The rebuilt Paul George looks more like his old self. Heck, he might be even better.
After a horrifying leg injury cost George most of last season, he said Thursday that he is feeling good, gotten bigger and stronger, and is ready to show everyone that he is back.
”I feel better than the old Paul, I think I’ve improved and I hope to do even better,” he said. ”I think you’re going to see it’s like night and day between Paul (No.) 24 and Paul (No.) 13.”
Before the injury, George was one of the league’s rising stars.
Five months after winning the league’s Most Improved Player Award, he signed a max contract with Indiana. Five months after that, he made his first All-Star start. By the end of the 2013-14 season, George had helped Indiana capture the top seed in an Eastern Conference still ruled by Miami and he was just starting to rake in endorsement deals.
Things changed the instant George’s right leg snapped during a Team USA scrimmage in August 2014.
Most figured 2014-15 would be a complete washout for George and the Pacers.
George beat the odds by making it back for the final six games last season, but he wasn’t himself. The two-time All-Star came off the bench, played limited minutes, missed a dunk in his season debut and gave everyone a scare when was carried off the court with a left calf injury in Indiana’s season finale at Memphis.
Now, almost 14 months after major surgery and with training camp set to open Tuesday, George has regained his footing and his confidence.
Coach Frank Vogel said George has worked out in Indianapolis for the last six or seven weeks, something George did not do previously. And while the Pacers held their annual golf outing at Brickyard Crossing, the course next to Indianapolis Motor Speedway, George took time out to pitch the new MyNBA2K16, a companion mobile app to NBA 2K16 that he knows well.
”I played it (2K) a lot last year,” he said. ”With my leg propped up and me being treated, that’s about all I could do.”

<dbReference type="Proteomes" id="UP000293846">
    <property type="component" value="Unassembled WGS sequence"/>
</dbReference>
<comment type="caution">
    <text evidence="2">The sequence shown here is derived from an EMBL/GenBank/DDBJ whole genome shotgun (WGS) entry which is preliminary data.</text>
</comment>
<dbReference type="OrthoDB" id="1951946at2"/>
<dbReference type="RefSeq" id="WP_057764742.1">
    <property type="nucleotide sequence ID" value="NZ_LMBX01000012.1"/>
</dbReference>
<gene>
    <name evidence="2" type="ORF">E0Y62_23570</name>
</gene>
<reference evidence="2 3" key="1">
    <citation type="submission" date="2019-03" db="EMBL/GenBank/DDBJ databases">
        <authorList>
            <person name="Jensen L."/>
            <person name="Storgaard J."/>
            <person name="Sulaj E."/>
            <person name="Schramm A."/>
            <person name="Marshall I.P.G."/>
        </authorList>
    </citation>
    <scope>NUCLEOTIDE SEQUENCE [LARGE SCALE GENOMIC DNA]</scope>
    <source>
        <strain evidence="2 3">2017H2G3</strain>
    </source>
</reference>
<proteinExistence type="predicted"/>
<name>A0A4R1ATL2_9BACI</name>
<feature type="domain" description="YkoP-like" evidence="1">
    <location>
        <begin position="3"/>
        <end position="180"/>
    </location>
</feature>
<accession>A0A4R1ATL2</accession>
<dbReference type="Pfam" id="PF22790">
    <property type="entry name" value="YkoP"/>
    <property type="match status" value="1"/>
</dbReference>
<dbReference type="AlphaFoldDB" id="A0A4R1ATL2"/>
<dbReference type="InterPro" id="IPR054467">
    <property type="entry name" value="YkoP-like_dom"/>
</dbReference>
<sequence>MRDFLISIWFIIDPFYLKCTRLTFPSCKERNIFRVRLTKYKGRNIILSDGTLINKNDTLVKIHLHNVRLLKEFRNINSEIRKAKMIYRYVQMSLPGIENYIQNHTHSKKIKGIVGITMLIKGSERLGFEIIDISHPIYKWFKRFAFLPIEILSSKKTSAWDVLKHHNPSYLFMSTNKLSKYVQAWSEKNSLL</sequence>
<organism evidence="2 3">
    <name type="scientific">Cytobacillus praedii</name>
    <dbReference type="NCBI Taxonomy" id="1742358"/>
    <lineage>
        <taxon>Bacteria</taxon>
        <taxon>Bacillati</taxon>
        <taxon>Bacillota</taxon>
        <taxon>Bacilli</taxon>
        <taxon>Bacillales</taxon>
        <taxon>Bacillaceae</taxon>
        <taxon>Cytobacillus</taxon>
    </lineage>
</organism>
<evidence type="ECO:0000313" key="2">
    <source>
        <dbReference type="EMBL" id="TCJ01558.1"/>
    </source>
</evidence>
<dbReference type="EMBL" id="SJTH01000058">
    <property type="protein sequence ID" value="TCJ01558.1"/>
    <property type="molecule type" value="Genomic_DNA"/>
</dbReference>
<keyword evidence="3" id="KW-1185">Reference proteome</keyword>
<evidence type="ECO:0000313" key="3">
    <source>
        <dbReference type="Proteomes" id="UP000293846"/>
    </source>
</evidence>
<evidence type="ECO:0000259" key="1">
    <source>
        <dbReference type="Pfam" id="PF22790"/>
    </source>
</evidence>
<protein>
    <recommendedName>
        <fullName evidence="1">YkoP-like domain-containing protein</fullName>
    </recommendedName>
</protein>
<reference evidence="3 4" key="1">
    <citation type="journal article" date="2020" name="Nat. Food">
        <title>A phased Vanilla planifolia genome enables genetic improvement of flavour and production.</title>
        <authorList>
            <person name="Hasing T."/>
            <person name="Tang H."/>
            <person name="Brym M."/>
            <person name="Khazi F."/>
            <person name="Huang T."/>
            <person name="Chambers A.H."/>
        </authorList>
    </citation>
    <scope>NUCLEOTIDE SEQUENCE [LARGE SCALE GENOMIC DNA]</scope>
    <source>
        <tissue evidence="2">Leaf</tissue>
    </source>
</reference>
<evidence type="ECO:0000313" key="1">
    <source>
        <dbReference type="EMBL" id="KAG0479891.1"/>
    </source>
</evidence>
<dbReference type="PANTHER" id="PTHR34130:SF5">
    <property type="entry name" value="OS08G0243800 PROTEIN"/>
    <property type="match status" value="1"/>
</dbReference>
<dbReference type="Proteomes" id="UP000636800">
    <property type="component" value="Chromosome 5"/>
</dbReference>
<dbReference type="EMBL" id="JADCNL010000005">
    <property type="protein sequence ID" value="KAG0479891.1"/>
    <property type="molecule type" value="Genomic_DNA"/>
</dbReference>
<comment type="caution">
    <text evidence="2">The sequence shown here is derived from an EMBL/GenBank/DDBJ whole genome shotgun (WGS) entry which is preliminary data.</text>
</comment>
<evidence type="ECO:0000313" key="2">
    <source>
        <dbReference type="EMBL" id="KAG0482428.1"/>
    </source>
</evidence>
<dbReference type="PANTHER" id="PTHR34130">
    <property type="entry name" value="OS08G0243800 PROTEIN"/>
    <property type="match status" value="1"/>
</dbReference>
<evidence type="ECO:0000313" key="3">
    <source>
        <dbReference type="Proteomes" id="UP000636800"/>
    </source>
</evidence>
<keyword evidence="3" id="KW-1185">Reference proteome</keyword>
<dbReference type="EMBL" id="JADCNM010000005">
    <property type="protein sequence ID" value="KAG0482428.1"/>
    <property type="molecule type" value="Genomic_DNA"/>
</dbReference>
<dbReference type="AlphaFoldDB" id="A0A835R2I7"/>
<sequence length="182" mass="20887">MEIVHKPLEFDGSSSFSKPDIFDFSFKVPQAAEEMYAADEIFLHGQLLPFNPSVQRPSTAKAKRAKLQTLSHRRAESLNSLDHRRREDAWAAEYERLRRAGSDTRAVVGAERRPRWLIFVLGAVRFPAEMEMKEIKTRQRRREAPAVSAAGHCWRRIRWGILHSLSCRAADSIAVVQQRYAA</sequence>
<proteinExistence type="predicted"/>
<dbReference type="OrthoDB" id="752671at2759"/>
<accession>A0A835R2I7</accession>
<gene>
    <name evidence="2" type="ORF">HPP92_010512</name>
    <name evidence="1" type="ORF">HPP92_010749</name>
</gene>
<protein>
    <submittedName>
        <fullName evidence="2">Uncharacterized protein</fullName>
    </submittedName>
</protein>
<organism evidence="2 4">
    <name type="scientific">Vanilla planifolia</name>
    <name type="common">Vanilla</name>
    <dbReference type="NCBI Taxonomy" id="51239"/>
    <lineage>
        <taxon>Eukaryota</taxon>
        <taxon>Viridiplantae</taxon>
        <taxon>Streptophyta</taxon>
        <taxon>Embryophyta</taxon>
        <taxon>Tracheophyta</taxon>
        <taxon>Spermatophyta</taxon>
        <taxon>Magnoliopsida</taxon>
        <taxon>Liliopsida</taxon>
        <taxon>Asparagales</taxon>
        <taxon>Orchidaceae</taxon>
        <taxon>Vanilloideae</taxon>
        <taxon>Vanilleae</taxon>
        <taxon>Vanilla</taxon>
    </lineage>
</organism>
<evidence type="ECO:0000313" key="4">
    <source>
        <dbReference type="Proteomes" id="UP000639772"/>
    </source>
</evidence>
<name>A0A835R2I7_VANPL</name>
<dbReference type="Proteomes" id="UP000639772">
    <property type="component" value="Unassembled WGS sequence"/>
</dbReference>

What everyone really wants to know, though, is how close George is to his All-Star form?
‘‘It’s tough to say. I’d say he’s 100 percent healthy and 90 percent back to the explosiveness, rhythm and timing,” Vogel said. ”That hitch in his step seems to be gone. He just needs to get over that last hump with his rhythm and timing.”
Without George, the Pacers missed the playoffs for the first time in Vogel’s 4 1/2-year tenure in Indiana.
So Larry Bird rebuilt the Pacers to conform with the league’s new style – going small and playing fast. The transition includes moving the 6-foot-9, 220-pound George from his traditional wing spot to power forward, where he will be closer to the basket and involved in more action.
How much time he’ll actually play at the four-spot still to be determined.
George isn’t completely sold on making the switch, but he understands why it makes sense.
”We’ll see how it goes. I’m not too thrilled about it, but I’m open to it,” George said. ”I can see where the games are going and how having a slower defender on you there, where the mismatch is.”
Vogel said George is under no medical restrictions and that intends to use George the same way he always does during the preseason – sparingly at first with the minutes increasing as the Oct. 28 season opener at Toronto gets closer.
But Bird and Vogel don’t expect anything to slow down their star now.
”He looks pretty good to me,” Bird told The Associated Press on Thursday. ”He runs a little different than he did last year. He looks stronger, he stops better. He looks like Paul George to me.”